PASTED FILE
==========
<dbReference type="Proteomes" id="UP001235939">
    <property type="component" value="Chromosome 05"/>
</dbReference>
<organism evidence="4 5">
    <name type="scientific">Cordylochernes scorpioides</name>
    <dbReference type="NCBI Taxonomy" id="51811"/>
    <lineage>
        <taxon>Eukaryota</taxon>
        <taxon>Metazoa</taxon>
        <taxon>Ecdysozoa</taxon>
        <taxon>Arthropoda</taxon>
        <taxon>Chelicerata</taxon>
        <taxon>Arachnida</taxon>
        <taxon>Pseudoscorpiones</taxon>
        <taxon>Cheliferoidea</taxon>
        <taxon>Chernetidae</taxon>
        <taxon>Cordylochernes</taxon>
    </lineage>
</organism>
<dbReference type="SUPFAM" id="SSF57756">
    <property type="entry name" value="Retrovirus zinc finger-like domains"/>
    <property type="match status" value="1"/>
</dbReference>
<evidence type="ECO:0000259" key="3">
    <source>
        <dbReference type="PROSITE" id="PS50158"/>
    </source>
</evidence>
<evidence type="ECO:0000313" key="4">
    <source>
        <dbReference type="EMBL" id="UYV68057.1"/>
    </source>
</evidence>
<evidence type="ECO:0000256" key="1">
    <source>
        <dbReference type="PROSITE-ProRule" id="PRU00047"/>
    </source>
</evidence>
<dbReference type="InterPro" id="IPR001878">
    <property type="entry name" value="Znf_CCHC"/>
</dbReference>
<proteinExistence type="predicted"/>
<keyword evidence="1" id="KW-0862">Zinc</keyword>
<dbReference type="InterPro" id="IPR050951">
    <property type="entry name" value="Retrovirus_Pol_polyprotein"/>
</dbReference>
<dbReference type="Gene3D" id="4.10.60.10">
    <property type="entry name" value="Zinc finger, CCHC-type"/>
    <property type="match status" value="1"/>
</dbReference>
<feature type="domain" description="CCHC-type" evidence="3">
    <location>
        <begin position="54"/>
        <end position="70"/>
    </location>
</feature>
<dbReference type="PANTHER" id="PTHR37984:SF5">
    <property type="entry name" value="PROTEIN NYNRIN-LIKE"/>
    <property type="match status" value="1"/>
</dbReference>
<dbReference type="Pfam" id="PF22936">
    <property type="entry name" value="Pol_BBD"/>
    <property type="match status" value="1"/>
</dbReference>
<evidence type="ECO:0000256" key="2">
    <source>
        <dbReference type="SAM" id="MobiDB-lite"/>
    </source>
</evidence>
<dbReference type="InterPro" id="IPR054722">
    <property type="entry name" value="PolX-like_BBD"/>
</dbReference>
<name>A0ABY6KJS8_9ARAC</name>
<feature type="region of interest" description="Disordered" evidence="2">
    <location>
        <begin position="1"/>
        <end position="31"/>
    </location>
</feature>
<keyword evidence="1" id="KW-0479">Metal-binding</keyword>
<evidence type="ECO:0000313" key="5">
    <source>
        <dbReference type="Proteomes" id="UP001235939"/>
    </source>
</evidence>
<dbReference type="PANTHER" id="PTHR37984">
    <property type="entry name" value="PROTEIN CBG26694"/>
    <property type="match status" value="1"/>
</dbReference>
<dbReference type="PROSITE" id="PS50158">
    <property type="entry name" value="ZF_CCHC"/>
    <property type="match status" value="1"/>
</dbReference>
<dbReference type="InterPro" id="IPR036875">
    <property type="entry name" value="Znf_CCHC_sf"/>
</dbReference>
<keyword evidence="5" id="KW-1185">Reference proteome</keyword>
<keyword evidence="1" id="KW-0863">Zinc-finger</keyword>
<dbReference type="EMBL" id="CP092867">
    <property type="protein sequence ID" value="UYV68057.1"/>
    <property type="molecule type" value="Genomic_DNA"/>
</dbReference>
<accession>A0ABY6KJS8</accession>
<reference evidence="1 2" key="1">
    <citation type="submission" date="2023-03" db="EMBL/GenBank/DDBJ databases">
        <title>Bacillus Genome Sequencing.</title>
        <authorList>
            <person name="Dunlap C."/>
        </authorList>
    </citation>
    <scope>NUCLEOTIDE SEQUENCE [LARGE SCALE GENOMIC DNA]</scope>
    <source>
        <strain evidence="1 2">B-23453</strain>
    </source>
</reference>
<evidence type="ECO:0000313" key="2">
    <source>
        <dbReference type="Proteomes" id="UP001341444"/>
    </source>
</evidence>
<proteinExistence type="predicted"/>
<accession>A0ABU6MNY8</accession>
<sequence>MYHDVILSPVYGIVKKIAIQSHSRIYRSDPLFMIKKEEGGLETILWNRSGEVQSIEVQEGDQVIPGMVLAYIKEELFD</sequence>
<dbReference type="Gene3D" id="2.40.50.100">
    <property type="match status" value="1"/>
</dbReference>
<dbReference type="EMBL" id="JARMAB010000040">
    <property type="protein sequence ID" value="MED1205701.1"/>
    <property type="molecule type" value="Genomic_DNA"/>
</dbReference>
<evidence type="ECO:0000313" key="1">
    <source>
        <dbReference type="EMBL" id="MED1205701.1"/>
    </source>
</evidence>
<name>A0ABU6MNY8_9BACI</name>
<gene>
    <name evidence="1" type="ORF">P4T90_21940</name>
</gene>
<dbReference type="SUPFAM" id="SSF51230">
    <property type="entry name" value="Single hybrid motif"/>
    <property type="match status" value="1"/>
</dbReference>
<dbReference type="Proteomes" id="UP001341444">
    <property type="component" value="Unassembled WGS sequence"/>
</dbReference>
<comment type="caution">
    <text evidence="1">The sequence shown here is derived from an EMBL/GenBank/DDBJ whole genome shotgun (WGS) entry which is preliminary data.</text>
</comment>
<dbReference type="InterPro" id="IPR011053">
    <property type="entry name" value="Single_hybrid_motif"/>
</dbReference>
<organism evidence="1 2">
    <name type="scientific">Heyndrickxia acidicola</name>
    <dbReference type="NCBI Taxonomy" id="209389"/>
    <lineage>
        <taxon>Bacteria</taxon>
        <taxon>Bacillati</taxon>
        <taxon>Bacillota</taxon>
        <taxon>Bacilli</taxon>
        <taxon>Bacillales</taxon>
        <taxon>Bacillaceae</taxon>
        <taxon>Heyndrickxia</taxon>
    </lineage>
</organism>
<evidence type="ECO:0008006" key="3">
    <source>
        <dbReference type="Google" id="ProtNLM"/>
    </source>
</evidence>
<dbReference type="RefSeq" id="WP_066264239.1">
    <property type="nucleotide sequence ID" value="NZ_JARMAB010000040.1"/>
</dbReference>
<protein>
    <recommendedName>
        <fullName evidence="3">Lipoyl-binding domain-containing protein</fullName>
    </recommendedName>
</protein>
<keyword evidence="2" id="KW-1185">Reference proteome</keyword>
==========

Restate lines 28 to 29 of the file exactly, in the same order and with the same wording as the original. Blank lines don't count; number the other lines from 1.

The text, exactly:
</evidence>
<evidence type="ECO:0000313" key="4">